by Maya Kaufman
Where can I find this girl “Molly”?
With Summer Sendoff rapidly approaching, a sophomore who asked to remain anonymous due to the nature of the subject has encountered Kenyon students asking him this question. “Molly,” the nickname for a pure form of the drug MDMA (ecstasy) comes from the word “molecule,” which is what MDMA was known as in the late 1980s and early 1990s, according to Substance Abuse Educator and Counselor Mike Durham. Mental health practitioners used MDMA for therapeutic purposes in the 1970s and early 1980s, but in 1985, it was designated as a Schedule I drug, a drug with “no currently accepted medical use and a high potential for abuse,” according to the U.S. Drug Enforcement Administration.
Today, Molly is ubiquitous at music festivals across the country for causing euphoric highs and a feeling of closeness to others and making users want to dance to no end. At Kenyon, especially for the annual Sendoff concert, students are not immune to the desire to experiment with drugs. This year’s Sendoff headliner, Danny Brown, has frequently mentioned using Molly in his music and in interviews.
“I know for a fact people will take Molly on Sendoff,” the sophomore said. He also knew of students who took Molly at last year’s Sendoff.
Molly today, however, is rarely a pure cut of MDMA, the sophomore warned. He said the drug, which comes in powder form, is more of a “chemical cocktail.” Molly can sometimes contain meth or bath salts, according to Durham.
An incident at Wesleyan University in February, in which 11 students were hospitalized for overdosing on Molly, shows that users may not know exactly what they are taking. Durham said that something like the Wesleyan incident could “absolutely” happen at Kenyon. He sent a Student-Info email on Feb. 23 notifying the campus of the story.
The sophomore has taken Molly twice at Kenyon. He paid his friend $10 for one point (0.1 grams), which he called the standard dosage of Molly — if he had not bought from a friend, he added, the price would have been higher. He decided to take Molly because his friends had used the drug before and had a fun experience; he also bought his Molly from a friend who had taken the same batch before, “so they know and you know that what you’re getting isn’t going to kill you,” he said.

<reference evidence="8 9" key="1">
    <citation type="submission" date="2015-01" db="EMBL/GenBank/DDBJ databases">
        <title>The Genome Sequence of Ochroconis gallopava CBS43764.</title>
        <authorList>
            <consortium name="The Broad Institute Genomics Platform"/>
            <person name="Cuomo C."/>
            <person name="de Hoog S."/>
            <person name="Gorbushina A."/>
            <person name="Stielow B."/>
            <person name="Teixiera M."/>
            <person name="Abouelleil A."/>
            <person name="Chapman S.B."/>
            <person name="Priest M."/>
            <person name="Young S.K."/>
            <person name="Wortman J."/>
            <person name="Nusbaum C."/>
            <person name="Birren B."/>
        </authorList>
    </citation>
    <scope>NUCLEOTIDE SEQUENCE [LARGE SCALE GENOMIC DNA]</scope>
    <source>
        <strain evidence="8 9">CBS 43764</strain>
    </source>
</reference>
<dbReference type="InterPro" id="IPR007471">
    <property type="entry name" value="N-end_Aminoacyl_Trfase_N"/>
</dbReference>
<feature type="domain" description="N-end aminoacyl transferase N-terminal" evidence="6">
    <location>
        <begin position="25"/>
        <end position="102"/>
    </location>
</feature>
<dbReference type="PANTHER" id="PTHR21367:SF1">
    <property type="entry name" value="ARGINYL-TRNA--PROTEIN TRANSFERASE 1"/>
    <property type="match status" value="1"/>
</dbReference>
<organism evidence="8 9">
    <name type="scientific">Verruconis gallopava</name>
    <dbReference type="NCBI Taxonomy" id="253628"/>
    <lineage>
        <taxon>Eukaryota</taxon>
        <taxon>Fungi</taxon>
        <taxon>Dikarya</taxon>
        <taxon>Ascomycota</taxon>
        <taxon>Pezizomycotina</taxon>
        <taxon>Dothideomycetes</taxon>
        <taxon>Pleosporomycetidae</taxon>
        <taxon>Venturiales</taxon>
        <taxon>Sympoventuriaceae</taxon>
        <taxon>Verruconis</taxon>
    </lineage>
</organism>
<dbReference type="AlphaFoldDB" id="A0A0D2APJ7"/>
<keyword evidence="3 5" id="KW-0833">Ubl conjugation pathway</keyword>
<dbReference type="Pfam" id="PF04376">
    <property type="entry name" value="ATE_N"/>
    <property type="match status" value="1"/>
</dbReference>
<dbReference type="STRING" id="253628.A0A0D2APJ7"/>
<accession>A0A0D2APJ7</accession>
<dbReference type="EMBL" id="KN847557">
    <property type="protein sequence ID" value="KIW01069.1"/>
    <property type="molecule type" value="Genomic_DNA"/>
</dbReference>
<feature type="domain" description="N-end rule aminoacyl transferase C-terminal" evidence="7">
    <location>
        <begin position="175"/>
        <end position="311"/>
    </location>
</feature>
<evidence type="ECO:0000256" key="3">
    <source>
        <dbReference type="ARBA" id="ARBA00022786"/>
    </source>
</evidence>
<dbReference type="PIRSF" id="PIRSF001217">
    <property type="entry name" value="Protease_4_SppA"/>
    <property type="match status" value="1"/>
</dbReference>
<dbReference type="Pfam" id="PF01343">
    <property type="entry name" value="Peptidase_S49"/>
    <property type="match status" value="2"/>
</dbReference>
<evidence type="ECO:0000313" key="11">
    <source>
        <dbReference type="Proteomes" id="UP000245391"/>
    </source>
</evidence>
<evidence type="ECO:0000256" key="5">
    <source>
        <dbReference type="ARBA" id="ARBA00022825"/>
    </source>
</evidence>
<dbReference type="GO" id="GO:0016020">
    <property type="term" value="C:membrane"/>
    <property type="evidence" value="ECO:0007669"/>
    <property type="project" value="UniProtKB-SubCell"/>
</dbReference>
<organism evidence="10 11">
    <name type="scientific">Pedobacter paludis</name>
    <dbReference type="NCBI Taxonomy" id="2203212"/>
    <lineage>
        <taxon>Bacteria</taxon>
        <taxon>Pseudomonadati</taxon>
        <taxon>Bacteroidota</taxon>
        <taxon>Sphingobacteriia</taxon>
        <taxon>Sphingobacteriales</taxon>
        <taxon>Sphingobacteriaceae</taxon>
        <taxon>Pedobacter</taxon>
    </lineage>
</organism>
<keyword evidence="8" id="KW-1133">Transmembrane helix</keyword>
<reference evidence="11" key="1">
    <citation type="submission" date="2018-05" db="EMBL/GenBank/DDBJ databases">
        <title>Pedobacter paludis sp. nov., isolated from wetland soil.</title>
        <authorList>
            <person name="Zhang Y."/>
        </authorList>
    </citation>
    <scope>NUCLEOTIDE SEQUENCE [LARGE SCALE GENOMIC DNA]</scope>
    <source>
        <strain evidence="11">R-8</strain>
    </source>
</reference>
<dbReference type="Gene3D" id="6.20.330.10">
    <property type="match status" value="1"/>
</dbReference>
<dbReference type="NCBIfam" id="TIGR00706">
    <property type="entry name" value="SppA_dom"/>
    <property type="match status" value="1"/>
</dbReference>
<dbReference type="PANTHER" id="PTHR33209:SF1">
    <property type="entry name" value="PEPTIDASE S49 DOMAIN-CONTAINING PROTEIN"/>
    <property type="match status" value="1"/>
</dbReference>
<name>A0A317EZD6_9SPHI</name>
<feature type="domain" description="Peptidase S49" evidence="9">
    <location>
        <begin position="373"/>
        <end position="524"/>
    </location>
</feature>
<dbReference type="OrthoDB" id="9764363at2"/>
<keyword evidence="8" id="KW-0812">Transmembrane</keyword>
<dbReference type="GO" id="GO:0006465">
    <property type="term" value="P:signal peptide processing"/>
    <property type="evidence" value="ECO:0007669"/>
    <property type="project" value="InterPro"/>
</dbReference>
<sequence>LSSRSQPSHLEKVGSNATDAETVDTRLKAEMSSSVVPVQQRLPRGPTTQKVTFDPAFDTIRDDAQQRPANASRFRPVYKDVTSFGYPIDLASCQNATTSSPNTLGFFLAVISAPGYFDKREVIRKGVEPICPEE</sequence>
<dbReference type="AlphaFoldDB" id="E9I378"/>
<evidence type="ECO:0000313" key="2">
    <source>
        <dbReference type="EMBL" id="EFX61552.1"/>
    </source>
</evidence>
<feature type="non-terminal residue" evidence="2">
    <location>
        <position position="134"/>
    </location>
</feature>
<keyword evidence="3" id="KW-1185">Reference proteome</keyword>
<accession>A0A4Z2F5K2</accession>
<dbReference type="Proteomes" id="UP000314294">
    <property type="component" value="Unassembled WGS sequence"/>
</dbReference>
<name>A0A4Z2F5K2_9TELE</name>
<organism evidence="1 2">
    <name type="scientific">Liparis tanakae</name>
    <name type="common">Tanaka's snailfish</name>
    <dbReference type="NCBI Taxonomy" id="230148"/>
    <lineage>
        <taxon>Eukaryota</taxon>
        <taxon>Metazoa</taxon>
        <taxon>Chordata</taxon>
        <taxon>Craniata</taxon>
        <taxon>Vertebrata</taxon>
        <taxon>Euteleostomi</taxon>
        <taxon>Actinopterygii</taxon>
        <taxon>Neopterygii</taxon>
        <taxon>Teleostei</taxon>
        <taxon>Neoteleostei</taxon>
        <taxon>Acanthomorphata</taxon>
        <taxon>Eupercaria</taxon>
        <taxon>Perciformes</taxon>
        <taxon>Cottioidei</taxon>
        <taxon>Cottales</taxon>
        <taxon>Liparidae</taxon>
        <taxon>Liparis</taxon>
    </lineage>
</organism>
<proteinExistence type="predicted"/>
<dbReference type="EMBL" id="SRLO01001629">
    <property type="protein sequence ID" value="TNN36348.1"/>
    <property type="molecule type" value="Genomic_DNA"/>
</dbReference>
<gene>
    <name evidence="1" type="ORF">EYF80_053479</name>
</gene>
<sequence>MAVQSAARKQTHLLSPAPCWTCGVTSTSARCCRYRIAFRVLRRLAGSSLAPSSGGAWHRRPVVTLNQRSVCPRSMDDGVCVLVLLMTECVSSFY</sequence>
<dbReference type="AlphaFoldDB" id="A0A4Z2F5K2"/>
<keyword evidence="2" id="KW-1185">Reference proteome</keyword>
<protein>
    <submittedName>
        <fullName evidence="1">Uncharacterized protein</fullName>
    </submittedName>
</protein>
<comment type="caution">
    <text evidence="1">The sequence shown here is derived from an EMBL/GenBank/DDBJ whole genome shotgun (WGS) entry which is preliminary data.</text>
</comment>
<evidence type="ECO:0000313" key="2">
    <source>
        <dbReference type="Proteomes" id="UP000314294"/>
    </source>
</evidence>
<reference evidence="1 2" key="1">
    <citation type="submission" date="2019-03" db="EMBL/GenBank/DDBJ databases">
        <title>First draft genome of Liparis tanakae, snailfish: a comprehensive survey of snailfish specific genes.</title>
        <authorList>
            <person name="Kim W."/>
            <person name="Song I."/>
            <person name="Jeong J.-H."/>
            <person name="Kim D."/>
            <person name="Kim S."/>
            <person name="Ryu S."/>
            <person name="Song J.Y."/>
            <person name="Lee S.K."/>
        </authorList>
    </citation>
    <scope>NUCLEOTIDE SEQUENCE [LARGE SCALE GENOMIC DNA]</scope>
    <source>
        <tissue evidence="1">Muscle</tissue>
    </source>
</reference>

The first time, he said, was “super fun.” The second time, however, he had a strange experience. “The high wore off really quickly, like within half an hour, and usually you roll for … two hours,” he said. “It’s very overwhelming, and people are constantly coming up to try and talk to you and … I was very scared.”
An upperclassman who also asked to remain anonymous due to the nature of the subject took Molly as a first year at the annual Shock Your Mom party. He paid a friend $35 per 0.1 gram for the drug, which the friend bought in New York, but bought and took 0.2 grams.
The upperclassman said his Molly experience was “alright” but that he would not take it again due to its price and how difficult it is to find on campus. “It was worth trying it at least once,” he said.
The upperclassman has also fielded requests from other students wondering where they can get Molly on campus. “It is hard to get,” he said. “If you know where to look you can find it. … Certain circles use it more than others. One of my good friends … used it pretty frequently freshman and sophomore year.”
Both the sophomore and upperclassman said that there are no Molly dealers on campus — instead, students bring the drug in from places like New York and if they sell it, it is mainly to friends.
“There’s no Molly culture at Kenyon, I really don’t think,” the sophomore said. “It’s like a treat. You know in advance when you’re going to do it.”
The upperclassman said the drug is generally used for specific events. “There are always certain people who ask around Shock Your Mom or Sendoff,” he said.
Durham warned that taking Molly in these situations is dangerous because it causes users to dance so much that they can overheat, dehydrate and pass out. If the drug is cut with other substances, it could also have longer-lasting or unwanted effects. A psychological dependence is also possible if the user takes it as an “escape or a go-to,” but Durham said he has “not seen anyone … that has ever come to me as a result of dependence on [Molly].”
Despite the drug’s relative popularity at events such as Sendoff, Molly has not experienced an increase in usage in recent years, as far as Durham knew.
The upperclassman agreed, adding that substances such as alcohol, marijuana and Adderall are much more common. “The drug scene has kind of gone more underground since I was a freshman,” he said. “It’s not as accessible as it once was.” Durham listed alcohol and marijuana as the top two substances used at Kenyon.
Although portions of the student body continue to seek out Molly, some, such as the anonymous sophomore, are aware of the consequences it can have. The sophomore said Molly has a prolonged comedown that causes him to feel “dumb” and can make it difficult to get work done.
“I dont know if I’m going to do [Molly] on Sendoff,” the sophomore said. “I don’t want to sap any remaining brain power that I have.”